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  1. Socrates, Vlastos, Scanlon and the Principle of the Sovereignty of Virtue.Daniel Simão Nascimento - 2020 - Archai: Revista de Estudos Sobre as Origens Do Pensamento Ocidental 30:e03009.
    This article offers a new formulation of the Socratic principle known as the Principle of the Sovereignty of Virtue. It is divided in three sections. In the first section I criticize Vlastos’ formulation of the PSV. In the second section I present the weighing model of practical deliberation, introduce the concepts of reason for action, simple reason, sufficient reason and conclusive reason that were offered by Thomas Scanlon in Being realistic about reasons, and then I adapt these concepts so as (...)
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  • Processes as Pleasures in EN Vii 11-14: A New Approach.Joachim Aufderheide - 2013 - Ancient Philosophy 33 (1):135-157.
  • Plato on Pure Pleasure and the Best Life.Emily Fletcher - 2014 - Phronesis 59 (2):113-142.
    In the Philebus, Socrates maintains two theses about the relationship between pleasure and the good life: the mixed life of pleasure and intelligence is better than the unmixed life of intelligence, and: the unmixed life of intelligence is the most divine. Taken together, these two claims lead to the paradoxical conclusion that the best human life is better than the life of a god. A popular strategy for avoiding this conclusion is to distinguish human from divine goods; on such a (...)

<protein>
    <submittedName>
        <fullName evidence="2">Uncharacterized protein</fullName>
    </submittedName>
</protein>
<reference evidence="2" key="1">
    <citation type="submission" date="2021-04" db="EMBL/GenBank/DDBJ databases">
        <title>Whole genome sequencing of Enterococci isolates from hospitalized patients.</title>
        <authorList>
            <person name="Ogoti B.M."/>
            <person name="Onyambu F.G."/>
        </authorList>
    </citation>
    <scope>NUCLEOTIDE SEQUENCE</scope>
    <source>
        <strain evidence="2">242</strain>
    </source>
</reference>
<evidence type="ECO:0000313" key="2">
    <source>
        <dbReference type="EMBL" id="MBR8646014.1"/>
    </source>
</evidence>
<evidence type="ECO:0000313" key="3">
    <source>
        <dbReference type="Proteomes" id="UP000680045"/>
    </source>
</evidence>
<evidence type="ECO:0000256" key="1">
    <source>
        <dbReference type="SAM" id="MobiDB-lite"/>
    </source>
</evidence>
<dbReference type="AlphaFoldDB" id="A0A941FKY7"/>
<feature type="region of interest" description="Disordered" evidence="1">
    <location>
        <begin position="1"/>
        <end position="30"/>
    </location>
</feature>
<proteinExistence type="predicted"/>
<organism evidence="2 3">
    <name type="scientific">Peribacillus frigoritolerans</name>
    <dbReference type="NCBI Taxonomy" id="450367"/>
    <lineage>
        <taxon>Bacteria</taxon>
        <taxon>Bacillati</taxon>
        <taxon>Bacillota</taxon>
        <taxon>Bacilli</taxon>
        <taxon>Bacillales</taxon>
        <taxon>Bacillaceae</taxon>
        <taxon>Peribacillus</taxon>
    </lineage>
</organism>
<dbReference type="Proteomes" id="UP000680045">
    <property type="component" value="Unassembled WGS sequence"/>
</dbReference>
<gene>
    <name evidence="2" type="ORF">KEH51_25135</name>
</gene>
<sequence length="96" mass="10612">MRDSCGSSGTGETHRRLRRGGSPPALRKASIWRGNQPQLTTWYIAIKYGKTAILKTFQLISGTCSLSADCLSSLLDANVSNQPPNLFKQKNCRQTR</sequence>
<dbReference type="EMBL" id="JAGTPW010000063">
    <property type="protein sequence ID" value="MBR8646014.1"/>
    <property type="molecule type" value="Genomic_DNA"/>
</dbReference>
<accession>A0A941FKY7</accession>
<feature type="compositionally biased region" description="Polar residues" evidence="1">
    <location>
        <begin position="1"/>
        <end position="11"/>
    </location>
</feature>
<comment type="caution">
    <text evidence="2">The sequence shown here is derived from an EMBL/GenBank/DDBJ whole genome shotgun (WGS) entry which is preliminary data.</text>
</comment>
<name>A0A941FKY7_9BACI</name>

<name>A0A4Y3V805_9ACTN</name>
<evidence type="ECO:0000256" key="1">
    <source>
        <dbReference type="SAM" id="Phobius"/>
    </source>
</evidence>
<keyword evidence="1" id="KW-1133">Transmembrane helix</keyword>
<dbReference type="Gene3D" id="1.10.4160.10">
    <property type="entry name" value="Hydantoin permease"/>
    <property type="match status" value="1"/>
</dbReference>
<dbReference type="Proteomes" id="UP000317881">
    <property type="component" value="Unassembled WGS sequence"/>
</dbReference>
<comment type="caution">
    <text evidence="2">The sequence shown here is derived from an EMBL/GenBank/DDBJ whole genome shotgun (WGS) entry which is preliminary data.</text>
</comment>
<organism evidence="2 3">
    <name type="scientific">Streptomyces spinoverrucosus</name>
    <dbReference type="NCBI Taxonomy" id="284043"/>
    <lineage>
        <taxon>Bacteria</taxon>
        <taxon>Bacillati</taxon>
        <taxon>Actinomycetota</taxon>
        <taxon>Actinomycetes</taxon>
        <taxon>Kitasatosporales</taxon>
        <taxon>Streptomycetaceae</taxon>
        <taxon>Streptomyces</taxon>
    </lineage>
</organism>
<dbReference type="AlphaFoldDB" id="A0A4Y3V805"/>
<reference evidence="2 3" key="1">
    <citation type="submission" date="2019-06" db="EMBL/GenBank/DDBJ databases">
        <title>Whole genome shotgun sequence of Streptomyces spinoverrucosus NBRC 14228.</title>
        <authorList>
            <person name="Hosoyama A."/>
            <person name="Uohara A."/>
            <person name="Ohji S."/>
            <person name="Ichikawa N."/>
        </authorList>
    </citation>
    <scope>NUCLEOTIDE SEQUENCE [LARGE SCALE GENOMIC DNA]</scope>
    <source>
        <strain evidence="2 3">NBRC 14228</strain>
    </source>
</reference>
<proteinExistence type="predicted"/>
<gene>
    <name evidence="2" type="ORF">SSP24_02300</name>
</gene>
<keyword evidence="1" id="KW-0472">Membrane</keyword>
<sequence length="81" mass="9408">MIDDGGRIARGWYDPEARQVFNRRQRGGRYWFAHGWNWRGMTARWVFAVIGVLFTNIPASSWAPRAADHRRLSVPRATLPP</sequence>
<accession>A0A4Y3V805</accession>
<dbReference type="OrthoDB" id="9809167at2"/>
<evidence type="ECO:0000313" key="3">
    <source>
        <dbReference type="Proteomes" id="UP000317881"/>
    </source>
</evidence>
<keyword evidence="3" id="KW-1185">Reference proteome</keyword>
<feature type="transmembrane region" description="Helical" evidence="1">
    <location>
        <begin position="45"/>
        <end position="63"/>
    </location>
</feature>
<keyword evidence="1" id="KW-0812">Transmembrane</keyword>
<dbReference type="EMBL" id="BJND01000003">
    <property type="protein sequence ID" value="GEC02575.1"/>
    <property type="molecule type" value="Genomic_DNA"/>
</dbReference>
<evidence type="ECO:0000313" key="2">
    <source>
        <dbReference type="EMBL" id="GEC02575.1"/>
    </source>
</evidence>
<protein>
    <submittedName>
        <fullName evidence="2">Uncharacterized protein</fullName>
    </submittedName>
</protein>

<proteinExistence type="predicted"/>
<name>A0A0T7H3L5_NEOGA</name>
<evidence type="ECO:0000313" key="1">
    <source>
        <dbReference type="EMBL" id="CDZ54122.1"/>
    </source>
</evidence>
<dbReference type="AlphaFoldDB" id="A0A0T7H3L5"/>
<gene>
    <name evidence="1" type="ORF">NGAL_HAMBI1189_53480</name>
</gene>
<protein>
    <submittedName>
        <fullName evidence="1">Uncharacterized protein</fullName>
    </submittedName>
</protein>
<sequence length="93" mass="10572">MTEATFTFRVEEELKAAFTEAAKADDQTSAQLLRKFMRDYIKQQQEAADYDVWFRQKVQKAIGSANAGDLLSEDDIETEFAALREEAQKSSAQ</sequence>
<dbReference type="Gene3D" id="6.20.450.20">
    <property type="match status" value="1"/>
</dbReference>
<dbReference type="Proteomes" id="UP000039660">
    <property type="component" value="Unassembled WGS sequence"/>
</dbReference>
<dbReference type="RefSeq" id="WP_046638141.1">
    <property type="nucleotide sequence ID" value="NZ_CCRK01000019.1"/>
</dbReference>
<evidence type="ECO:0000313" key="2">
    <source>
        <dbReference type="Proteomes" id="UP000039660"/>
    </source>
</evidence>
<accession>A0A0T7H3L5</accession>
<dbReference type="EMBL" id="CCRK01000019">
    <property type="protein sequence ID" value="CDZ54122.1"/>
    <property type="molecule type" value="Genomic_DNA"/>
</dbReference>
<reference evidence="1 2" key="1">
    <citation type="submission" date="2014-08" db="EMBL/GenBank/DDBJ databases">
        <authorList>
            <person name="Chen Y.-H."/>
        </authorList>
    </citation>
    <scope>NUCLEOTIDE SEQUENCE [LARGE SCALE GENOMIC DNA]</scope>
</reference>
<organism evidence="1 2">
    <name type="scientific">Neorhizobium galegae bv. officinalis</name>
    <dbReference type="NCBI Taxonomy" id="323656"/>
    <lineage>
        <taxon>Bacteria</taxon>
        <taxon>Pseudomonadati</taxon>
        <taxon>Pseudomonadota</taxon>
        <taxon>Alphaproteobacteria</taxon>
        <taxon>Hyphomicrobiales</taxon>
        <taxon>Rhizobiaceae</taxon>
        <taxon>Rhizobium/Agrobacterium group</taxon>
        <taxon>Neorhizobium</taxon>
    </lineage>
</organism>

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  • An Inconsistency in the Philebus?Joachim Aufderheide - 2013 - British Journal for the History of Philosophy 21 (5):817 - 837.
    Plato's Philebus contains an intricate difficulty. Plato seems to hold both (a) that all pleasures are processes of becoming, a crucial premise in the argument that no pleasure is good (53c?55c) and (b) that some pleasures contribute in their own right to the goodness of the best life (64c?67b). Since it seems also plausible that only things which are good can contribute to the goodness of the best life in their own right, Plato's view seems to be inconsistent. Interpreters usually (...)
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